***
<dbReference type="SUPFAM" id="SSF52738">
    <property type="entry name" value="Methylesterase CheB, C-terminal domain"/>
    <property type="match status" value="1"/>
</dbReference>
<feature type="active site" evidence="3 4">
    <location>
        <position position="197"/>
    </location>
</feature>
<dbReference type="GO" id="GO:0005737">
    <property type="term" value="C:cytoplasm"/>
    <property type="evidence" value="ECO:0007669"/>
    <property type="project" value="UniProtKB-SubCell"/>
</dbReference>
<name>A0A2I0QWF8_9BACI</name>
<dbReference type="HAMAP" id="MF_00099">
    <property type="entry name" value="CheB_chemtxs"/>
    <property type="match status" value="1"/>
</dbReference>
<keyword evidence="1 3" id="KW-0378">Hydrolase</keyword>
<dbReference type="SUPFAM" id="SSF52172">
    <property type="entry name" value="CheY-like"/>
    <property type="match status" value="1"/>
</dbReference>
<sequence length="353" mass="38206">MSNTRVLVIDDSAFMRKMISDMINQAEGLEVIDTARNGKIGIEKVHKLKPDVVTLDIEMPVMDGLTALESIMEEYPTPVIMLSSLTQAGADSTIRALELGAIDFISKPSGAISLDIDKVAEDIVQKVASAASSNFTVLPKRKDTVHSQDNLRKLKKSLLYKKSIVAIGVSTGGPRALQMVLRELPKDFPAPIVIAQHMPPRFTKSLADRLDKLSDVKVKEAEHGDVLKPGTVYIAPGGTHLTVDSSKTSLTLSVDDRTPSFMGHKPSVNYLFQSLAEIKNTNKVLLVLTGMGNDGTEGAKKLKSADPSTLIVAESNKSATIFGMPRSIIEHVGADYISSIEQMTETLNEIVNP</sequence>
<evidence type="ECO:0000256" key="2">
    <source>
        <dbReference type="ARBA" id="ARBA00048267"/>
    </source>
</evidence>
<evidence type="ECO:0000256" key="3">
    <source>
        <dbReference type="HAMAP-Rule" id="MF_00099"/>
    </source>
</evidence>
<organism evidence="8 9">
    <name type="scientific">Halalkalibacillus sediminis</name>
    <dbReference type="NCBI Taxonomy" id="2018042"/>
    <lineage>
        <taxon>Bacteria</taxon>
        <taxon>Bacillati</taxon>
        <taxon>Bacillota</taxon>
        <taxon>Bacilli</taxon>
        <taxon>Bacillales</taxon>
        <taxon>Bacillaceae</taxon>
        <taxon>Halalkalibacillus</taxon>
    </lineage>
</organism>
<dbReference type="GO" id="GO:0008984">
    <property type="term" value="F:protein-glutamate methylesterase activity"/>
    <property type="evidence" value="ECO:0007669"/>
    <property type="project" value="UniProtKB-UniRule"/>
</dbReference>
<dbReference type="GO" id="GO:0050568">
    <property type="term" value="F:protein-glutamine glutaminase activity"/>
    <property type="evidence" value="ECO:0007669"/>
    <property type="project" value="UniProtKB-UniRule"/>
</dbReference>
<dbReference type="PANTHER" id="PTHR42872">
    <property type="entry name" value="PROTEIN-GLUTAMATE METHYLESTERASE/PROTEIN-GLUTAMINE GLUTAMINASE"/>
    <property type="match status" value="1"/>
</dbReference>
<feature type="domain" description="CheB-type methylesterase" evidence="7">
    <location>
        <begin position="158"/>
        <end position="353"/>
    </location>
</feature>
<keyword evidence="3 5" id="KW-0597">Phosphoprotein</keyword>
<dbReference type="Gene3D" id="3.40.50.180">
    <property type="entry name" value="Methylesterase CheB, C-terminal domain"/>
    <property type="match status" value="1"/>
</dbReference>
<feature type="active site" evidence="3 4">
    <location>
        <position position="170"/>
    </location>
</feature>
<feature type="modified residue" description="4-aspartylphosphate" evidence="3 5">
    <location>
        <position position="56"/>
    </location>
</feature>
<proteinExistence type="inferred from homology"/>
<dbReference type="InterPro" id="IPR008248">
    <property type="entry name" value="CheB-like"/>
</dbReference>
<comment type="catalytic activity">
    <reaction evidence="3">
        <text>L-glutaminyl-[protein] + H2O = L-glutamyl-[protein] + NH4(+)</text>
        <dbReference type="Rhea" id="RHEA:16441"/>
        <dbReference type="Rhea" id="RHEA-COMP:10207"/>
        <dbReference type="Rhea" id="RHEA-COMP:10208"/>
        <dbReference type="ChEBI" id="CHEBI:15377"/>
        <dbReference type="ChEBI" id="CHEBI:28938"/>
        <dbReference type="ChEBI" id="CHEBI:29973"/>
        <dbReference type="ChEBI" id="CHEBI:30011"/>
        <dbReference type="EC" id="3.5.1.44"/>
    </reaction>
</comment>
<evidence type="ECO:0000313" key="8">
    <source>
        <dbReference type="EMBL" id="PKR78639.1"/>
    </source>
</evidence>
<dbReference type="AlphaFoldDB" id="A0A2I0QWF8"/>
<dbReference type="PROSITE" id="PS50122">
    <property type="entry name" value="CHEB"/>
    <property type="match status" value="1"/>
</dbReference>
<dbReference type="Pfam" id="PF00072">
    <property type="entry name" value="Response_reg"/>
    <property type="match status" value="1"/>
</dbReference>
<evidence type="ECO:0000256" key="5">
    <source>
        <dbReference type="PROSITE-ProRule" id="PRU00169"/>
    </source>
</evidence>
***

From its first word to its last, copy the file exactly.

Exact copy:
<dbReference type="SUPFAM" id="SSF52738">
    <property type="entry name" value="Methylesterase CheB, C-terminal domain"/>
    <property type="match status" value="1"/>
</dbReference>
<feature type="active site" evidence="3 4">
    <location>
        <position position="197"/>
    </location>
</feature>
<dbReference type="GO" id="GO:0005737">
    <property type="term" value="C:cytoplasm"/>
    <property type="evidence" value="ECO:0007669"/>
    <property type="project" value="UniProtKB-SubCell"/>
</dbReference>
<name>A0A2I0QWF8_9BACI</name>
<dbReference type="HAMAP" id="MF_00099">
    <property type="entry name" value="CheB_chemtxs"/>
    <property type="match status" value="1"/>
</dbReference>
<keyword evidence="1 3" id="KW-0378">Hydrolase</keyword>
<dbReference type="SUPFAM" id="SSF52172">
    <property type="entry name" value="CheY-like"/>
    <property type="match status" value="1"/>
</dbReference>
<sequence length="353" mass="38206">MSNTRVLVIDDSAFMRKMISDMINQAEGLEVIDTARNGKIGIEKVHKLKPDVVTLDIEMPVMDGLTALESIMEEYPTPVIMLSSLTQAGADSTIRALELGAIDFISKPSGAISLDIDKVAEDIVQKVASAASSNFTVLPKRKDTVHSQDNLRKLKKSLLYKKSIVAIGVSTGGPRALQMVLRELPKDFPAPIVIAQHMPPRFTKSLADRLDKLSDVKVKEAEHGDVLKPGTVYIAPGGTHLTVDSSKTSLTLSVDDRTPSFMGHKPSVNYLFQSLAEIKNTNKVLLVLTGMGNDGTEGAKKLKSADPSTLIVAESNKSATIFGMPRSIIEHVGADYISSIEQMTETLNEIVNP</sequence>
<evidence type="ECO:0000256" key="2">
    <source>
        <dbReference type="ARBA" id="ARBA00048267"/>
    </source>
</evidence>
<evidence type="ECO:0000256" key="3">
    <source>
        <dbReference type="HAMAP-Rule" id="MF_00099"/>
    </source>
</evidence>
<organism evidence="8 9">
    <name type="scientific">Halalkalibacillus sediminis</name>
    <dbReference type="NCBI Taxonomy" id="2018042"/>
    <lineage>
        <taxon>Bacteria</taxon>
        <taxon>Bacillati</taxon>
        <taxon>Bacillota</taxon>
        <taxon>Bacilli</taxon>
        <taxon>Bacillales</taxon>
        <taxon>Bacillaceae</taxon>
        <taxon>Halalkalibacillus</taxon>
    </lineage>
</organism>
<dbReference type="GO" id="GO:0008984">
    <property type="term" value="F:protein-glutamate methylesterase activity"/>
    <property type="evidence" value="ECO:0007669"/>
    <property type="project" value="UniProtKB-UniRule"/>
</dbReference>
<dbReference type="GO" id="GO:0050568">
    <property type="term" value="F:protein-glutamine glutaminase activity"/>
    <property type="evidence" value="ECO:0007669"/>
    <property type="project" value="UniProtKB-UniRule"/>
</dbReference>
<dbReference type="PANTHER" id="PTHR42872">
    <property type="entry name" value="PROTEIN-GLUTAMATE METHYLESTERASE/PROTEIN-GLUTAMINE GLUTAMINASE"/>
    <property type="match status" value="1"/>
</dbReference>
<feature type="domain" description="CheB-type methylesterase" evidence="7">
    <location>
        <begin position="158"/>
        <end position="353"/>
    </location>
</feature>
<keyword evidence="3 5" id="KW-0597">Phosphoprotein</keyword>
<dbReference type="Gene3D" id="3.40.50.180">
    <property type="entry name" value="Methylesterase CheB, C-terminal domain"/>
    <property type="match status" value="1"/>
</dbReference>
<feature type="active site" evidence="3 4">
    <location>
        <position position="170"/>
    </location>
</feature>
<feature type="modified residue" description="4-aspartylphosphate" evidence="3 5">
    <location>
        <position position="56"/>
    </location>
</feature>
<proteinExistence type="inferred from homology"/>
<dbReference type="InterPro" id="IPR008248">
    <property type="entry name" value="CheB-like"/>
</dbReference>
<comment type="catalytic activity">
    <reaction evidence="3">
        <text>L-glutaminyl-[protein] + H2O = L-glutamyl-[protein] + NH4(+)</text>
        <dbReference type="Rhea" id="RHEA:16441"/>
        <dbReference type="Rhea" id="RHEA-COMP:10207"/>
        <dbReference type="Rhea" id="RHEA-COMP:10208"/>
        <dbReference type="ChEBI" id="CHEBI:15377"/>
        <dbReference type="ChEBI" id="CHEBI:28938"/>
        <dbReference type="ChEBI" id="CHEBI:29973"/>
        <dbReference type="ChEBI" id="CHEBI:30011"/>
        <dbReference type="EC" id="3.5.1.44"/>
    </reaction>
</comment>
<evidence type="ECO:0000313" key="8">
    <source>
        <dbReference type="EMBL" id="PKR78639.1"/>
    </source>
</evidence>
<dbReference type="AlphaFoldDB" id="A0A2I0QWF8"/>
<dbReference type="PROSITE" id="PS50122">
    <property type="entry name" value="CHEB"/>
    <property type="match status" value="1"/>
</dbReference>
<dbReference type="Pfam" id="PF00072">
    <property type="entry name" value="Response_reg"/>
    <property type="match status" value="1"/>
</dbReference>
<evidence type="ECO:0000256" key="5">
    <source>
        <dbReference type="PROSITE-ProRule" id="PRU00169"/>
    </source>
</evidence>